Acheivements have been available for quite some time in the form of PC gaming on Steam. However, with the addition of these starting the XBox 360/PS3 era, I think there has been a shift in how many people perceive playing games. For myself, I research video game literary studies, so I have seen my own perceptions in playing games. When I was younger, I played simply to enjoy a game, play a story, do a little grinding, but when it moved to this acheivement system, I found myself playing game differently. No matter what, the trophies are in the back of my mind. I am constantly thinking about what I need to get the Platinum. Also, when I play as a researcher, I am looking for more story moments, so games that are combat heavy (BioShock Infinite) that have a great story tend to feel like a slog. How can we, as gamers and researchers, keep these different gaming "personalities" in check so that gaming doesn’t feel like a job or chore, and what does it mean for gaming in the future? Looking at somthing like a David Cage game (I’m looking at you, Detroit: Become Human) is obviously great for the research, but playing to get the Platinum is an entirely new beast altogether, and they tend to meld when playing.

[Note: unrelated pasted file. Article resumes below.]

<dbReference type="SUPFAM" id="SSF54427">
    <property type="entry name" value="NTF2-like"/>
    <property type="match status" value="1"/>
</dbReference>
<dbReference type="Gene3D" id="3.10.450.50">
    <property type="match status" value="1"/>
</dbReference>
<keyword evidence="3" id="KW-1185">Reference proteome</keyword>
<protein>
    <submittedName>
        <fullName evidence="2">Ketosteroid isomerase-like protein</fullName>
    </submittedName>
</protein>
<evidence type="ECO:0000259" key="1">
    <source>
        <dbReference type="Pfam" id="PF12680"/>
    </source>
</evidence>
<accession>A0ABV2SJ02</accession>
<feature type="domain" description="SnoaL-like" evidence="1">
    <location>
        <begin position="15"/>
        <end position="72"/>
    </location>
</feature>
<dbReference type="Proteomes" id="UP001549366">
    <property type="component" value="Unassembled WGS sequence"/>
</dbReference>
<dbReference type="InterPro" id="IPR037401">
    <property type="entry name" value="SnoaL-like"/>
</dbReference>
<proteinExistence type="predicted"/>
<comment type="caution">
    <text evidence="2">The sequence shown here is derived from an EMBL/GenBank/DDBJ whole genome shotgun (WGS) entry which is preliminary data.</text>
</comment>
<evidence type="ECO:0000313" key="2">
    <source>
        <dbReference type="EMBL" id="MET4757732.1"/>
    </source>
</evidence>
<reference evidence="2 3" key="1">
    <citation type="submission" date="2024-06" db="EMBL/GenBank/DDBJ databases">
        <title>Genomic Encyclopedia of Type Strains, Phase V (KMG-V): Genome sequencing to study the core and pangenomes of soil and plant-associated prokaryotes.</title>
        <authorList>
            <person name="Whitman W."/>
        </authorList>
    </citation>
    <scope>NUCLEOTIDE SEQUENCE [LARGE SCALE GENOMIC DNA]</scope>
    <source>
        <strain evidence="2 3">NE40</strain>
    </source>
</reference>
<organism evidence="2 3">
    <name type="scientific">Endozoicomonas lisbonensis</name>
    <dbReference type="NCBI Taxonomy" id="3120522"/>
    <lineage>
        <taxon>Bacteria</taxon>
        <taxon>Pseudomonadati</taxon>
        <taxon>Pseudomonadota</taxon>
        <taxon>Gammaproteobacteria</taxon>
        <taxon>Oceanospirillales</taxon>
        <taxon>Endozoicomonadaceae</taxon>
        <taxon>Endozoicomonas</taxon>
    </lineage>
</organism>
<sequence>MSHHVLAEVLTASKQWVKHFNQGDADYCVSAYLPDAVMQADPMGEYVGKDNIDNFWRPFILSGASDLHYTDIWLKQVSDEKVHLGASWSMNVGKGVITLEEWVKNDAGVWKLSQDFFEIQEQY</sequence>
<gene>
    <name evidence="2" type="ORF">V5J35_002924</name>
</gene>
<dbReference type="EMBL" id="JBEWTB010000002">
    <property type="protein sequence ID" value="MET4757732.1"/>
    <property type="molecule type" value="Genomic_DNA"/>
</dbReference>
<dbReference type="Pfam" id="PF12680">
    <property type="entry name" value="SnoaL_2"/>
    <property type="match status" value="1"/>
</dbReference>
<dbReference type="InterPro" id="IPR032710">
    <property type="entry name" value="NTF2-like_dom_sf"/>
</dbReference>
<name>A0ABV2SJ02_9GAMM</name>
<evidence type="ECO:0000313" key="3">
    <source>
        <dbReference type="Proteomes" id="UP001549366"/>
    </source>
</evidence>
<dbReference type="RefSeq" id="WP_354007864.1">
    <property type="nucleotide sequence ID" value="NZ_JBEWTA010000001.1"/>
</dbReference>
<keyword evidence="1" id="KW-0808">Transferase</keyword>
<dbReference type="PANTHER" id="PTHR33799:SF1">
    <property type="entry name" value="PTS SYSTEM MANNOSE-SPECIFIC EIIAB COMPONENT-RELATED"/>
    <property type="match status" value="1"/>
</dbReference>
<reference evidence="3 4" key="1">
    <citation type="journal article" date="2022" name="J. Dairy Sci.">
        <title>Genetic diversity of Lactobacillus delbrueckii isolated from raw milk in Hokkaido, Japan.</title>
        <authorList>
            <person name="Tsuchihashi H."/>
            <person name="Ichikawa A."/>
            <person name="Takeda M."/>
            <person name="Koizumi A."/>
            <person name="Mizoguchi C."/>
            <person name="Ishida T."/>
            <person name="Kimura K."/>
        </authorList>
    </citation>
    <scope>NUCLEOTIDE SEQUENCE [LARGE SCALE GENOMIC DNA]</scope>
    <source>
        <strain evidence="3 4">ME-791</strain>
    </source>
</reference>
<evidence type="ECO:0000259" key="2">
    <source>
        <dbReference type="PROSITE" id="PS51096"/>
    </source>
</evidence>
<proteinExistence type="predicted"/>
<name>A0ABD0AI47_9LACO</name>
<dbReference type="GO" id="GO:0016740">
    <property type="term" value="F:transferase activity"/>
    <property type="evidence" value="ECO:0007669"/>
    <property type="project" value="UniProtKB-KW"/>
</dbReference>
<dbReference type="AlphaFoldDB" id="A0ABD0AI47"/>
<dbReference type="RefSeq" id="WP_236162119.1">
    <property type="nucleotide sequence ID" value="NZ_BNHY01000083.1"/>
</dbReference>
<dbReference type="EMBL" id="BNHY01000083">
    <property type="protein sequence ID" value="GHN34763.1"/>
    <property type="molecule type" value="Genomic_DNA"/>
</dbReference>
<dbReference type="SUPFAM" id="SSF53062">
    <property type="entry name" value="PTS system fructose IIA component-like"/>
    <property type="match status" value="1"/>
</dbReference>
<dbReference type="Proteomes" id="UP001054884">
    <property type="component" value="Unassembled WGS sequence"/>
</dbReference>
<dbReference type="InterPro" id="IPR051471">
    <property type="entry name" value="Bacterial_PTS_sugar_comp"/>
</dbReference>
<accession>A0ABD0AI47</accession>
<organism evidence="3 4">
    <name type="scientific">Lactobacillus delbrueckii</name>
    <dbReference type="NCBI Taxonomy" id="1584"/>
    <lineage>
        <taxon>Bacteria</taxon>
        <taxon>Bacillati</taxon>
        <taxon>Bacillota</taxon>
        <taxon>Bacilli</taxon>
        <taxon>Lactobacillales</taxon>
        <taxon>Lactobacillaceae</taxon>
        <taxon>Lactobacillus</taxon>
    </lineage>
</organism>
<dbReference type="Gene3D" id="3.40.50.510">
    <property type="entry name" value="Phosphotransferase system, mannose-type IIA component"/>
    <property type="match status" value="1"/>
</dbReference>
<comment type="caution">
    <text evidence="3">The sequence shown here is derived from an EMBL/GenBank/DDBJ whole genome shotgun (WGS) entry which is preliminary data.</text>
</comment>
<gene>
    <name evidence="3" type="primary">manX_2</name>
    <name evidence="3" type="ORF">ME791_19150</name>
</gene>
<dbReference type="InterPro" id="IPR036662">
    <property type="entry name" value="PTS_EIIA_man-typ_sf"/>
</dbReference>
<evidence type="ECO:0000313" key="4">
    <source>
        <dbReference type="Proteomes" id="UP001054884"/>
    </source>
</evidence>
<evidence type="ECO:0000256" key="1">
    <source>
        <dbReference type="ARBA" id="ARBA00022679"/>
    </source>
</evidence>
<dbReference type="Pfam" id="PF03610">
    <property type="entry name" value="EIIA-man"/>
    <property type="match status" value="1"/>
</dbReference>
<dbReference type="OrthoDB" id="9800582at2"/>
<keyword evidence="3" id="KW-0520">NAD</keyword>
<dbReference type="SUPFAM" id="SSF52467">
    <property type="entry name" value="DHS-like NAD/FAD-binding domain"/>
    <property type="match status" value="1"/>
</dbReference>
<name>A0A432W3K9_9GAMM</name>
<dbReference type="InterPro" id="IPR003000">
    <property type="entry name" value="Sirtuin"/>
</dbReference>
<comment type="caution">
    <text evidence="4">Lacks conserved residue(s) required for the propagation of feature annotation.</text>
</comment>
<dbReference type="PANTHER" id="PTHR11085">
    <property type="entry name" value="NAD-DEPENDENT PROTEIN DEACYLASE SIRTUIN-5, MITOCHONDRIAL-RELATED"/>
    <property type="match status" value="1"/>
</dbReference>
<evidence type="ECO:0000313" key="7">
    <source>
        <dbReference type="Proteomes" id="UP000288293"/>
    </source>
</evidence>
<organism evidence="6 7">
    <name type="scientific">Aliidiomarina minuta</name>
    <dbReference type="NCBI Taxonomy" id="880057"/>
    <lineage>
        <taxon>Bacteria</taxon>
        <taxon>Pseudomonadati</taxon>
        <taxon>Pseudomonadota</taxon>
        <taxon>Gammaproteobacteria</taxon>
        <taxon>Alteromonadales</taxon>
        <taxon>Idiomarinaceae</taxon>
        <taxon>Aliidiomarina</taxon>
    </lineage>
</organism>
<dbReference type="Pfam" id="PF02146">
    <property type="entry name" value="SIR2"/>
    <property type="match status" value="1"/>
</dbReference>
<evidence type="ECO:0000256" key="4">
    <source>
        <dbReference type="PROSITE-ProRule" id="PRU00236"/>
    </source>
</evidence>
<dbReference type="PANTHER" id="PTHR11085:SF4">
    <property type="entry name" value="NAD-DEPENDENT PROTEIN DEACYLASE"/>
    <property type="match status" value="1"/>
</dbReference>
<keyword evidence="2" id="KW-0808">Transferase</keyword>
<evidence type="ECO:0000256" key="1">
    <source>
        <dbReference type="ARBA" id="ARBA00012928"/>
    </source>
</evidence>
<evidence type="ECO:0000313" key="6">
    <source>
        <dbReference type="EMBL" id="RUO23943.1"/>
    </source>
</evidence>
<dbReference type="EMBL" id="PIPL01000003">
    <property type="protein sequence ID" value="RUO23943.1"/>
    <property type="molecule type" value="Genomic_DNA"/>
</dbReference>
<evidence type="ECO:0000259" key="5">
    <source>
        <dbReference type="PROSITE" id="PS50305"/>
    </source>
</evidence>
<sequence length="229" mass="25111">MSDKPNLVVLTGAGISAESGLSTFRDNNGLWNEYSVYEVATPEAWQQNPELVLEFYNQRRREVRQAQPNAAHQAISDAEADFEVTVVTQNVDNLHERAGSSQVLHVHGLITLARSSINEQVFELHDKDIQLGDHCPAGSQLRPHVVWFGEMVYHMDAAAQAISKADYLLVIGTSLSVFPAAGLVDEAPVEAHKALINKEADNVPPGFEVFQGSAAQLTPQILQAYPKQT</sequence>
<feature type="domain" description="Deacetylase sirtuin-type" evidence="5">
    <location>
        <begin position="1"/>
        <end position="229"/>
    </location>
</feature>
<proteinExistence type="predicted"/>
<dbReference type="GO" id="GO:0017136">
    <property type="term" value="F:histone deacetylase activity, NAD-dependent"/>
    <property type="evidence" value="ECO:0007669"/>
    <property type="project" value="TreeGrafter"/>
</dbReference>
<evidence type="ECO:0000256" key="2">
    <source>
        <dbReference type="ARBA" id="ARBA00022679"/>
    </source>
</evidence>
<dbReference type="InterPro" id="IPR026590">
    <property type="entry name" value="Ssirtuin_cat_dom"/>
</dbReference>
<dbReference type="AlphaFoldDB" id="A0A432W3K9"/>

To boil it down, how has the advent of achievements/trophies changed the way gamers look at, and subsequently, enjoy video games? Do the trophies make them more fun or more of a chore after so long?
I think this is an interesting topic. I have found that chasing platinum trophies keeps me playing a game well past the point of it being fun. The competitiveness of a given game reaches into a kind of meta-realm where the achievements of gamers are comparable through an achievement/trophy system. The desire to escape this phenomena could possibly be linked to the resurgence in retro gaming. No recorded achievements, simply gaming for gaming's sake. – Kormax5 years ago